Tuesday, 31 March 2009

Gay & Lesbian Humanist Magazine


Many thanks to the Gay & Lesbian Humanist Magazine for their review of this blog.

Ban "Platitude of the Day" . . .


Platitude of the Day should be banned! It is having a most insidious effect. I now look forward to hearing Radio 4's "Thought for the Day" the better to enjoy the ensuing "Platitude".

Sunday, 29 March 2009

Archbish thinks we aren't getting enough!


The Archbishop of Canterbury has complained to the Director General of the BBC about the decline of religious programming at the Corporation. I think he means Church of England programmes and he may have a point. Telegraph article.

Saturday, 28 March 2009

Thursday, 26 March 2009

Geert Wilders' exclusion, part 2


I have now had a reply, forwarded by my MP from Jonathan Sedgwick, Deputy Chief Executive of the UK Border Agency. I extract the pertinent section on which the whole flimsy case for exclusion appears to rely:-

" . . The Home Secretary needs to form a view of the evidence relating to that individual, so as to act consistently, proportionately and reasonably in applying the appropriate powers. In her consideration of Mr Wilders' case, the Home Secretary took particular note of the decision of the Amsterdam Appeals Court that Mr Wilders should face trial for incitement to hatred and discrimination, charges that are similar to inciting racial and religious hatred under English law."

It goes on to say that the Home Sec. also has "regard to any representations made by groups and individuals" (that will include Lord Ahmed presumably), and that the principle of free movement for EEA citizens should not apply to "criminals or for extremists intent on inciting hatred or discrimination, regardless of their religion or background".

So the Home  Secretary acted as judge and jury before Mr Wilders' case had even been heard and, partly relying on the representations of Lord Ahmed, came to the verdict that  Mr Wilders was intent on inciting hatred and discrimination. Whereas, as those of us who have seen his film 'Fitna" will know,  he was, in fact,  intent on highlighting the passages of hatred & discrimination contained in the Koran.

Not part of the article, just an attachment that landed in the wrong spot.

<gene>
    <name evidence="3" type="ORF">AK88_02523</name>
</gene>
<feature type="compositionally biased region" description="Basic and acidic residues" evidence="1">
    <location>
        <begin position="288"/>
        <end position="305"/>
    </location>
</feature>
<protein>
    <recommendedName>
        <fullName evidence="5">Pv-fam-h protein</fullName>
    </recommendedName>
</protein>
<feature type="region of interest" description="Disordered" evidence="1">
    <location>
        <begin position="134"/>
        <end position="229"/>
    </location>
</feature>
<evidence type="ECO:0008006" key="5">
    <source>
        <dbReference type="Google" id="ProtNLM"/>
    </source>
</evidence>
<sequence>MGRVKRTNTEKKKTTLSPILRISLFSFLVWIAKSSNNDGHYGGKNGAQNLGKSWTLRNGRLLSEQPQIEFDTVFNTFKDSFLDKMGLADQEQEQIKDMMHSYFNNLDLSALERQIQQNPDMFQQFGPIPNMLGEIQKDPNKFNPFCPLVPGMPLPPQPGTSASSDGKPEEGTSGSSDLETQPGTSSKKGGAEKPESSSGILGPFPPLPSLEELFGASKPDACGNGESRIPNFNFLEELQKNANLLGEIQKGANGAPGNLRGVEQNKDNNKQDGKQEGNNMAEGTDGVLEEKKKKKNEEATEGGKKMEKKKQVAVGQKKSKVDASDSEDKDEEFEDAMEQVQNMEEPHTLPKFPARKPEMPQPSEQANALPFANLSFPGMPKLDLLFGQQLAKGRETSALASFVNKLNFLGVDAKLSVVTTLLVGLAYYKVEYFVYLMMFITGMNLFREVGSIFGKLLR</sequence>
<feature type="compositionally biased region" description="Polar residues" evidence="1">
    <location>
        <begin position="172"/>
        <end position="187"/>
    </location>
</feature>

A nice footnote to this is that the Dutch High Court has recently cleared a Dutchman facing very similar charges to GW and Lord Ahmed is currently in jail for dangerous driving.

I like this one . . .


"Every pulpit is a pillory, in which stands a hired culprit, defending the justice of his own imprisonment."
Robert Ingersoll (1833-1899).

Tuesday, 24 March 2009

Why pick on Jesus?


Romulus 771 BC: Born to a virgin, ruled an empire, turned water into wine, physically ascended into heaven.

Saturday, 21 March 2009

Taxpayers stump up millions to reinforce religious fantasies


. . .– that theology is a con-trick, a means by which grown men can spend their whole lives trying to convince themselves that fairy tales are true. One wise owl once opined that if science disappeared from the world, we would be returned instantly to the Stone Age. But if theology disappeared from the world, nobody would notice.
Now we learn that the taxpayer is stumping up millions of pounds to fund “theological colleges” around the country. It was announced last week that St Mary’s University College in west London has been awarded £1.2 million over the next four years from the Higher Education Funding Council for its “research”. Michael Hayes, vice principal of St Mary’s, was, of course, delighted. He said it represented a 269 per cent increase on its previous funding from the HEFCE. “The biggest growth in research has been in theology,” he said, adding that a significant proportion of the new funding would go towards enhancing that research. Research into theology? Research into nothing.